S3E8 I See You
I See You. A neat play on words for an episode that largely takes place in an intensive care unit but is also concerned with the tendency of certain characters to hide in plain sight. It occurs throughout the show, but in this episode, the levels of sheer brazenness are ratcheted up to unprecedented levels. With half the personnel of Hank’s DEA office decamped to the ICU (is it half? Two-thirds? Whatever the fraction, there’s a lot of them there) the obvious thing for the self-respecting meth kingpin to do is to avoid the place.
The gap between the Walter he is and the Heisenberg he is becoming is wider in this episode than it has been at any point since the First Season. It’s partly Gale’s doing. Walter finally has a kindred spirit, a man with whom he can discuss chemistry and be understood without having to explain himself. It’s tempting to suspect that had Walter known Gale for longer, none of this would have happened. He would have had the outlet for his intelligence that he lacked at home and work and he would have had someone who admired his skill as a scientist from a point of respect, rather than condescension. A friendship with Gale would have been therapeutic for the fortysomething Walter, but it’s too late for that now and Gale has to go.
Heisenberg decides that Gale’s time is up, but it’s Walter who dismisses him. All the characteristics are in place; the Latinate vocabulary, the unfinished sentences, the clumsy metaphors (Walter’s classical, Gale is jazz. “But there’s nothing wrong with jazz, oh no.”), and the unspoken apology when Gale realizes that his replacement is an inarticulate man-child who has probably just fallen down some stairs or something. Anyone who has lost his or her job to a younger, possibly stupider, candidate can sympathize with Gale. He’s genuinely hurt by it. More poignantly, it’s his first meeting with the man who will kill him.
In the ICU, Walter has to contend with the presence of the three groups from whom he has something to hide; his family, the cartel, and the DEA. That the Terminator-like cousin is interested in him is beyond the comprehension of Gomie and his colleagues. The terrifyingly determined villain’s expression may say “I see you,” but no one else does. He carries on phone calls with a desperately bored Jesse while surrounded by them and resorts constantly to pantomime.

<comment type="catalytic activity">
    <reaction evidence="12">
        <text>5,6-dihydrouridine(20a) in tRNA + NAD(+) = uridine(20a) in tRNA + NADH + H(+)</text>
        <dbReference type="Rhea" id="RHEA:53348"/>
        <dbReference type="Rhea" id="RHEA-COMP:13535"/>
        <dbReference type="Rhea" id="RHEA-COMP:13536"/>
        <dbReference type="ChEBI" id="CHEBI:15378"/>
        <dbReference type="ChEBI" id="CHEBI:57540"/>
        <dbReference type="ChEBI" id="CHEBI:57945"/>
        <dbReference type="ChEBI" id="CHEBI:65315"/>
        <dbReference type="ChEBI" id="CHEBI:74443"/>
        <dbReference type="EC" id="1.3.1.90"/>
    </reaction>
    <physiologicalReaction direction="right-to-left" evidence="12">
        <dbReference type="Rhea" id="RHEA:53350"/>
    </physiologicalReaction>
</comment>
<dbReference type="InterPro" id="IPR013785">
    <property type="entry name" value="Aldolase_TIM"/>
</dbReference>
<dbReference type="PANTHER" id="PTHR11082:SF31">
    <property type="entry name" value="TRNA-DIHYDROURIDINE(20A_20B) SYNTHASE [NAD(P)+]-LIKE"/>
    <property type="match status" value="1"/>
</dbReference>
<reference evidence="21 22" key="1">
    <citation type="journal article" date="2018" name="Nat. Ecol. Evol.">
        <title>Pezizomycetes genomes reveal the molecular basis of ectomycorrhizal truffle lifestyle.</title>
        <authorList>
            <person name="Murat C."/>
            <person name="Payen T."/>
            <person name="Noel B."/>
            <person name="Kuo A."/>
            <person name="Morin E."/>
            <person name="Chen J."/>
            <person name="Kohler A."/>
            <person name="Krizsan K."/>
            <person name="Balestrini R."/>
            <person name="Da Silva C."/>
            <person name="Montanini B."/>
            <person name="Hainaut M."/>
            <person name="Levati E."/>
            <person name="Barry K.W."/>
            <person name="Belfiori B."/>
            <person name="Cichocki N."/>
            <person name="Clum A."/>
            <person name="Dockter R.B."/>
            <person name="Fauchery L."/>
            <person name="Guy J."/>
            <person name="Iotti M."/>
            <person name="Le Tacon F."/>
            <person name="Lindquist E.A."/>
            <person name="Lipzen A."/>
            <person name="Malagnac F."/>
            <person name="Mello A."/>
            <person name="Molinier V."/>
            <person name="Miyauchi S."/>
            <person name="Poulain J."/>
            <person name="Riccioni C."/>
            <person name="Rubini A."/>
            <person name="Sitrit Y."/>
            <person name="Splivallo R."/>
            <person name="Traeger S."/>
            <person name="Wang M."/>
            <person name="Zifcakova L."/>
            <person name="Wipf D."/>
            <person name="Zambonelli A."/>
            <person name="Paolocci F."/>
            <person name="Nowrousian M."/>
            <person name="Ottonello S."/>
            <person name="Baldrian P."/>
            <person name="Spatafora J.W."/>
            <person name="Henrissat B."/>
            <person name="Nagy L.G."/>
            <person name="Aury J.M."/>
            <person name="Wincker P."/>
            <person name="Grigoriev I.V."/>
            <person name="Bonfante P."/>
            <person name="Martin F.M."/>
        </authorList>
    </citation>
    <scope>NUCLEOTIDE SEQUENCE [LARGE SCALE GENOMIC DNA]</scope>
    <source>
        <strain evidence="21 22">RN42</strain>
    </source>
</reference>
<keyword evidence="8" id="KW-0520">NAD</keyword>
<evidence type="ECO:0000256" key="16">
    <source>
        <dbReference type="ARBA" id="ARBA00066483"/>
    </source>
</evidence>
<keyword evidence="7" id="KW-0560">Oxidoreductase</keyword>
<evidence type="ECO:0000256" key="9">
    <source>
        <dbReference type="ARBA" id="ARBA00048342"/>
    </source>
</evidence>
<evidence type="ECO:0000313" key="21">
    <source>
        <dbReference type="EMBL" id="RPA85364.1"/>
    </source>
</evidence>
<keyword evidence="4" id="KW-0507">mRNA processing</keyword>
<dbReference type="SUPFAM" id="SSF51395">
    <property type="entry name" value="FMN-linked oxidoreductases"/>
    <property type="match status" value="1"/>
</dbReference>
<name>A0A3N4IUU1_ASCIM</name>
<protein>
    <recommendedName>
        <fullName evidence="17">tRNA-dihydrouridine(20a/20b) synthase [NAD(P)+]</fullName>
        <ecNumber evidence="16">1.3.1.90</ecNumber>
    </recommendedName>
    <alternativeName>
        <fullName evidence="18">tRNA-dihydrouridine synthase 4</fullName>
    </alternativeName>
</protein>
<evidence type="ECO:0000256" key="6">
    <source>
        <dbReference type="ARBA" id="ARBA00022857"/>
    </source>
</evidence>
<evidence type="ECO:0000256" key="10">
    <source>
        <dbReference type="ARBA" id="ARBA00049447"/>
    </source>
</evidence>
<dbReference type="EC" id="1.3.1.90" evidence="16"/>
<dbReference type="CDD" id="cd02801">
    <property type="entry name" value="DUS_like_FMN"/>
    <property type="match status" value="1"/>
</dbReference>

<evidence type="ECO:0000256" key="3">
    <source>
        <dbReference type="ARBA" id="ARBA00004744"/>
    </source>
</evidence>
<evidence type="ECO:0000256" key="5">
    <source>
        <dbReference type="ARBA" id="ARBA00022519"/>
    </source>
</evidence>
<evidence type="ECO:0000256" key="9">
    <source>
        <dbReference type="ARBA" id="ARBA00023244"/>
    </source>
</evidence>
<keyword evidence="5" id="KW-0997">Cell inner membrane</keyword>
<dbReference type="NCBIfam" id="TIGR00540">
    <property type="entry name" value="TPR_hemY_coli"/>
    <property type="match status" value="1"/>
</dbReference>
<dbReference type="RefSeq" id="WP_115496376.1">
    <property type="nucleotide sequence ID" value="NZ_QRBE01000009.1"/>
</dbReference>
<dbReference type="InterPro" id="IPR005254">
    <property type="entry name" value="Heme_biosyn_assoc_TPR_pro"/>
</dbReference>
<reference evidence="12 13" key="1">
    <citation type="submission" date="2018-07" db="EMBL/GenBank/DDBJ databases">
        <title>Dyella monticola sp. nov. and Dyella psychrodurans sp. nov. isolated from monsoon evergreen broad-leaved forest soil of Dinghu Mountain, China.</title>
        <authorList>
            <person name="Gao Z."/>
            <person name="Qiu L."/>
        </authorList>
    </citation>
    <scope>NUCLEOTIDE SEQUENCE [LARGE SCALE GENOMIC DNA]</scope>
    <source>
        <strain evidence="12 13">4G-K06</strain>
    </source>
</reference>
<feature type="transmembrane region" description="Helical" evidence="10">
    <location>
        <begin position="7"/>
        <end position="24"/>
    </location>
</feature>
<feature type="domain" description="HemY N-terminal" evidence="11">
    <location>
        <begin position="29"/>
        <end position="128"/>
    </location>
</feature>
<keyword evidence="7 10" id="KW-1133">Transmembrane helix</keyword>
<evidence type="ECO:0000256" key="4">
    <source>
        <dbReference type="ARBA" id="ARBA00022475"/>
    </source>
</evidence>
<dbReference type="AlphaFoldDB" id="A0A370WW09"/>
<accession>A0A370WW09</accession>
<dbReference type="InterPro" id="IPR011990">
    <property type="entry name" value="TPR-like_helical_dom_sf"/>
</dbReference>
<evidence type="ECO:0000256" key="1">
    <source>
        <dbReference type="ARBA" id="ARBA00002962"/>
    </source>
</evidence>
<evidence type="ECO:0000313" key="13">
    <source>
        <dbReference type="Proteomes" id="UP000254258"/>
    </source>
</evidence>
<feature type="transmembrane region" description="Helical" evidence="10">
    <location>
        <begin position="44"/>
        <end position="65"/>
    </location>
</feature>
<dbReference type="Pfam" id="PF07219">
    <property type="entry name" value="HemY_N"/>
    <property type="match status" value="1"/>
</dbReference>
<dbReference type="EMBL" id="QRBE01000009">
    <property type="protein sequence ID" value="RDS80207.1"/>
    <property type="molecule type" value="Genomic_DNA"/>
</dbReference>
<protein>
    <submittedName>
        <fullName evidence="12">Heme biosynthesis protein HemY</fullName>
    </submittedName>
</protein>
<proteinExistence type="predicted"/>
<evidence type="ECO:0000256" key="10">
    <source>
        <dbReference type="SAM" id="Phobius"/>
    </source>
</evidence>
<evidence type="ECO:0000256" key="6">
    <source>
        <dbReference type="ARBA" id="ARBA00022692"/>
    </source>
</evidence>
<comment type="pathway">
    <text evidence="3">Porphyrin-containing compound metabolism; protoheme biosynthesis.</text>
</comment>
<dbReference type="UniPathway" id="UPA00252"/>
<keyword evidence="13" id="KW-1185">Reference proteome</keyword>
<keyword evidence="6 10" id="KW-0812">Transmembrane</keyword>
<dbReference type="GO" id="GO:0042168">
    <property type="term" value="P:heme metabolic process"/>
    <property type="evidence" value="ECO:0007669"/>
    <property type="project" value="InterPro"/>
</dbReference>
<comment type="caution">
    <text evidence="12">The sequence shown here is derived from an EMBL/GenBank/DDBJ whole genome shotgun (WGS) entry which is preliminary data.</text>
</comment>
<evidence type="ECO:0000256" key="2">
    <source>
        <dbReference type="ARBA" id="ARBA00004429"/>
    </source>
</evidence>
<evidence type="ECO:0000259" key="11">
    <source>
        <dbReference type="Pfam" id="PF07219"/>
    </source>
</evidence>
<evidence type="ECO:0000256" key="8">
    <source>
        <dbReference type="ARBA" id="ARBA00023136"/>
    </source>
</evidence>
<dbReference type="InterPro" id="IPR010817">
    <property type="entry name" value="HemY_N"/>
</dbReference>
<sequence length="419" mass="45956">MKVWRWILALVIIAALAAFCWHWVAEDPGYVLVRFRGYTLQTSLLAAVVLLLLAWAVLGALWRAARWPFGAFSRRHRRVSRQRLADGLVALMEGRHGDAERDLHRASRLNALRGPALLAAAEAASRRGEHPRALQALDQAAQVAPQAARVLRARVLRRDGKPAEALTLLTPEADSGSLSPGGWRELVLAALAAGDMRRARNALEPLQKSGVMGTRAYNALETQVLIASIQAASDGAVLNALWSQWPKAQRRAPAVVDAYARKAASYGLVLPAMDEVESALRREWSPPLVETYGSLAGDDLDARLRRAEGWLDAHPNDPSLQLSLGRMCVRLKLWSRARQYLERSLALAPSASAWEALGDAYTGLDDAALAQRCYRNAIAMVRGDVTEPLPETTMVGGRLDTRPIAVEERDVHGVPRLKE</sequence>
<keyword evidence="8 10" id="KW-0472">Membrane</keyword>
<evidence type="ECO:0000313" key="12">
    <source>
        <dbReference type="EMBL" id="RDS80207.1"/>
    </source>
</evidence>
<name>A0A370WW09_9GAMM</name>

“Oh hi, Reverend” he says, by way of misdirection, but there’s really no point. Nobody is listening anyway. Walter’s continued insistence on holding fake half-conversations is wearing thin. His pathetic pantomime of asking Skyler if she wants to know who was on the phone earns a well-deserved withering glare. Like a husband who has been caught cheating already, the perpetuation of the lie is what hurts. He may have to keep up appearances for the rest of his family, but Skyler already knows and for him to pretend otherwise is an insult too far.
Gus, a far more practiced illusionist, doesn’t even bother with the pretense. He’s more brazen, nobody would have doubted his booster credentials had he not laid on the chicken feast, but he wants to demonstrate something to Walter. His mission here is threefold: he wants to check the condition of the remaining cousin, he wants to intimidate Walter and, most importantly of all, he wants to teach Walter something. For Gus, Walter is both asset and liability. His cooking skills are worth serious money and give him an advantage over the cartel. Walter is also a loose cannon. Not only does he have a DEA agent in his family, but his ham-fisted efforts at concealment risk exposure at every turn. Gus is there to show Walter how it’s done. “I see you,” is the message. “And if I can see you, who else can see you too?”